You'll be used to smoothing over white noise and dead air, but there's room for it to be used in your favor. Pair noise with high-pass filters to create off-kilter whizzes, squeaks, and other effects.
8. Presets are your friend
Sometimes, you can't perfect your sound design manually. There's no shame in that, and you might be able to solve your problems with a good ol' preset. Then, once you've gotten going, you can adjust said preset to blend in with the rest of your sound design.
9. Try the Haas Effect
The Haas Effect pans two identical mono tracks to the far left and far right of a stereo track, playing one at a tiny delay — between 10ms and 30ms — behind the other. This 'tricks' viewers' ears into hearing the two tracks as one, resulting in a thicker sound. The Haas Effect is perfect for mixing additional elements into your sound design palette without muddying it up.
10. Use distortion
Don't be afraid to ramp up the saturation or overdrive — try out different levels and see what happens when you rough up certain sounds. If you want to go the whole hog, you can even try bitcrushing segments, creating some high-frequency chaos you can't achieve with regular EQ.
11. Build up layers
If you're looking to sculpt a unique sound, you can always layer several effects on top of each other. For example, there's no 'real' sound for extraterrestrial beasts, and it'd sound strange if you just used something like a pig sample. Resample, rerecord, rinse, and repeat until you've got something you're happy with.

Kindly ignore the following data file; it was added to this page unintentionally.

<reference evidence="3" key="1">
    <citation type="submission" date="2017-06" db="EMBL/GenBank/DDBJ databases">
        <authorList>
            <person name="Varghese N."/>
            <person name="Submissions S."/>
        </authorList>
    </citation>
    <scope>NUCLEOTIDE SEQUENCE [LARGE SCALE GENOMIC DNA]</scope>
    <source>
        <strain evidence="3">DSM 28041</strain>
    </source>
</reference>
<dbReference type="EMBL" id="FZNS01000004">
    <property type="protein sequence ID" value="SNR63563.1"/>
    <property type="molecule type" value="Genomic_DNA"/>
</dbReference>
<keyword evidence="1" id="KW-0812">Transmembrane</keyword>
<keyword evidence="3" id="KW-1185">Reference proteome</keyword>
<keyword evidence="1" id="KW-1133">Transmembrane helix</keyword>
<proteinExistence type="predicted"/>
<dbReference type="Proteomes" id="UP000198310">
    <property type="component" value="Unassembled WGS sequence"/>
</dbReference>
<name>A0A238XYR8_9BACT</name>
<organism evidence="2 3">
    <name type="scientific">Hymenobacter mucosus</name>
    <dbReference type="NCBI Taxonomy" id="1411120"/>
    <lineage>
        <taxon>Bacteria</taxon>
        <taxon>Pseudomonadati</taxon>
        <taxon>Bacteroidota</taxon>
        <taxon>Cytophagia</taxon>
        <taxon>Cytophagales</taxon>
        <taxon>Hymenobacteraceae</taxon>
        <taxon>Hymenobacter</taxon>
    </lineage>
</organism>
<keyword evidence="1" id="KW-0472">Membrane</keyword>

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12. Add transient sounds
If some of your sounds need a bit more bite, try layering the transient of a harsher sound — a thud on a table, a kick drum, a thwack against a punching bag — into a sampler, then play it on top of the sound you want to roughen up.
13. Try time-stretching
You've probably used time-stretching to match a sound against on-screen action, but what if you took it further? What if you stretched a transient sound to the point where it becomes something completely different — a thunderclap morphed into a groaning dragon?
14. Don't overuse bass
Bass is addictive — it lends your sound design a full, rich weightiness which you might not have achieved originally. Be careful, though. Too much bass can make your mix seem repetitive and overbearing.
15. Use vocoder on non-vocal sounds
Sure, vocoders are designed for vocals. But who's to say you can't apply them to different sounds — what about a laser going 'pkew,' a gust of wind, a car's rattling suspension, or something else entirely? Think outside the box and see what works.
16. Reverse your work
Reversing sounds isn't exclusively for subliminal messages on old heavy metal records. Rather, it's a simple technique that can quite literally flip your audio around — tease out new cadences and see if a flipped track can create something new.
Reversing drumbeats gives a snare hit fresh purpose, while reversed reverb can be used to transition or 'lead in' another sound. If you want to hear what elite-tier reversed reverb sounds like, check out the intro to Depeche Mode's Personal Jesus.
17. Try convolution
Convolution is a technique that applies the sonic traits of one track to another — it can make for some unique, thought-provoking results. It's often paired with reverb, but you can throw it onto other effects and tracks, too.
18. Employ sidechaining
Sidechains are the chef's kiss on any sound design project with a ton of ingredients. In a nutshell, it focuses on one effect, setting it as a 'rule' to trigger another effect whenever a certain audio level is reached. You've probably heard it used by radio DJs and pretty much every EDM artist around.